my point is that sport is beautifully variable. you don't know.

    you argued earlier that one should "Never look at practice times as an true indication of pace for a GP weekend."

    what never, ever, ever, ever?

    sometimes a lot can be extrapolated from f1 practice times and sometimes it can't. there are few absolutes in f1. nico might do great next year, and the fastest man in fp1 on friday might just win the race on sunday. we surmise, we debate, we can talk for hours and hours about all sorts of things, but in the end it's just one opinion against another.

  • you argued earlier that one should "Never look at practice times as an true indication of pace for a GP weekend."

    What use is the opinion based on absolutely no facts whatsoever though? I might as well produce English-Dog language dictionary based on what I know about the sounds of dogs barking.

  • As for Vettel, even with a Red Bull, you don't get to be a triple world champion as an average driver.

    I am not saying he is average just that he is not as good as Alonso, Hamilton and Raikkonen.

    on a good day i agree. korea last year, austin this. but you get the impression having a teammate as easy going as button doesn't motivate hamilton in the way alonso did. i suspect the so-laid-back-he's-horizontal rosberg won't help much either.

    Having Kovalainen as a team mate didn't hamper his performance. The two of them got on famously and still play golf together. Give Lewis a car that is remotely capable of winning and that suits him and he will get the job done.

    fair enough. doesn't alter the fact that nico might not be the pushover that you suggest.

    Lewis and Nico raced in a karting team owned by Nico's father. When McLaren wanted Nico Keke told him to have nothing to do with it because going up against Lewis would not be good for his career.

    I didn't think Button would get near Hamilton but the two of them don't have the same kind of history that next year's Merc drivers have.

  • Okay chaps, back to your respective corners. Let's hand the thread back over to its intended purpose.

    I was glad to see Grosjean doing a bit better in Brazil. Granted he threw his car off the road for no reason whatsoever, but at least he didn't take anyone else out while he was at it!!

    Senna did well, and he was allowed to participate in all the sessions, which might have helped somewhat. I wonder if he'll be granted the same luxury for his home race.

  • I was glad to see Grosjean doing a bit better in Brazil. Granted he threw his car off the road for no reason whatsoever, but at least he didn't take anyone else out while he was at it!!

    Woh.... telling the future!!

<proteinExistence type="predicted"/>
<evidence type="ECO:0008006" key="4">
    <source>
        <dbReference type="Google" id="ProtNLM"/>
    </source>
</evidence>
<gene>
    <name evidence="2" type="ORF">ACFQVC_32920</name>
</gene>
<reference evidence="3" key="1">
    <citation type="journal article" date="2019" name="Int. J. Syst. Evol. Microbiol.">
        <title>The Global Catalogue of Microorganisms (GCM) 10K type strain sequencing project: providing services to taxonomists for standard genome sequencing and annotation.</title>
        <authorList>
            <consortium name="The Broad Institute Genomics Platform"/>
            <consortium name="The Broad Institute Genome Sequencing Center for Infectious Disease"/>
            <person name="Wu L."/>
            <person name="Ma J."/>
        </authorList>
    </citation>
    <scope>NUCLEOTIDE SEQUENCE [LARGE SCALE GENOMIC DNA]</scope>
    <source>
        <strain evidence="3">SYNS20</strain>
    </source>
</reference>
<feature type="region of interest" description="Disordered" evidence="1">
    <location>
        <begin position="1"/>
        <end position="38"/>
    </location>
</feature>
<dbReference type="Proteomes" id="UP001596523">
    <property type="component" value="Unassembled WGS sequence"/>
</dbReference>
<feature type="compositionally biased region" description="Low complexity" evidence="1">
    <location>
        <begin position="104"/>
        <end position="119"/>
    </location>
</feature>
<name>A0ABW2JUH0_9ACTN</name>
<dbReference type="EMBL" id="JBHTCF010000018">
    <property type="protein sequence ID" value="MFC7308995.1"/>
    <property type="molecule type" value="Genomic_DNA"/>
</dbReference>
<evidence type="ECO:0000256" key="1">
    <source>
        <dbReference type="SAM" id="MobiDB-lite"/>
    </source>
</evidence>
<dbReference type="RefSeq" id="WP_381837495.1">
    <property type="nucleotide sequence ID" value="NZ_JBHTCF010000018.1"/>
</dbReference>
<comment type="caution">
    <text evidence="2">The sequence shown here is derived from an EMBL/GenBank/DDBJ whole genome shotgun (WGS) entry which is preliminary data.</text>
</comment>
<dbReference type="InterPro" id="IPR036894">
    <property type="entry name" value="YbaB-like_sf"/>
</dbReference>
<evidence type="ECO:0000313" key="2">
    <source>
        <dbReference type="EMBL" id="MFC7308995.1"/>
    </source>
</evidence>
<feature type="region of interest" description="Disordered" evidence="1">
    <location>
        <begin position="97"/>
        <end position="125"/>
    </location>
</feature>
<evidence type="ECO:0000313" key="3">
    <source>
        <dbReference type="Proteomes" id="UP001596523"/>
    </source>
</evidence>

;)

  • Woh.... telling the future!!

    :)

  • Oh god, if that happens I'll be in so much trouble :)

  • Give Lewis a car that is remotely capable of winning and that suits him and he will get the job done.

    but not every year. the 2010 mclaren was a more capable car than a look at lewis' points would lead you to believe.

  • but not every year. the 2010 mclaren was a more capable car than a look at lewis' points would lead you to believe.

    sorry. the 2011 mclaren.

  • sorry. the 2011 mclaren.

    I am too far in the future, you are too far in the past.

  • but not every year. the 2010 mclaren was a more capable car than a look at lewis' points would lead you to believe.

    I think that year (no numbers so I can't be wrong) the car suited Jenson better where as Jenson himself said recently this year's car suits Lewis much better.

  • I think that year (no numbers so I can't be wrong) the car suited Jenson better where as Jenson himself said recently this year's car suits Lewis much better.

    agreed entirely. but it was a car capable of winning and he didn't get the job done (and he admitted later personal issues affected his racing)

  • agreed entirely. but it was a car capable of winning and he didn't get the job done.

    You missed out the second part of what I said. That car suited Jenson better

    Give Lewis a car that is remotely capable of winning and that suits him and he will get the job done.

  • You missed out the second part of what I said. That car suited Jenson better

    i read what you said, but i don't agree, history suggests he needs more than just a fast car. he talked extensively of button's 'happy bubble' and needing one of his own. in 2011 he had a fast car, but his head wasn't in the right place. i can't find a decent quote offhand, but this'll do:

    I've just been a bit unfortunate and I've got my own problems. They affect everything you do, the things you say, the way you act, the groove you get into - hamilton

    there's much more to making lewis fast than simply giving him a car he can drive. it's not that straightforward.

    www.bbc.co.uk/spo…formula1/15674872

  • The McLaren was strong on race pace but look at the practice and qualy times, I've never seen such big gaps between first and second in practice. Red Bull set their car up to get the front row and rtun away early, if they can't do that, they snooker themselves.

    Adam B, you are spot on about the Red Bull strategy.

    I disagree on the assessment of the McLaren's pace. (The track was greener than green for the entire weekend, therefore the practice times were irrelevant. Hamilton was only a tenth off of pole. "That car had no right to win that race" seems a little strong to me. I'm looking all over the sector times, trap speeds, etc., looking for a slow McLaren. I can't find it. No big deal.)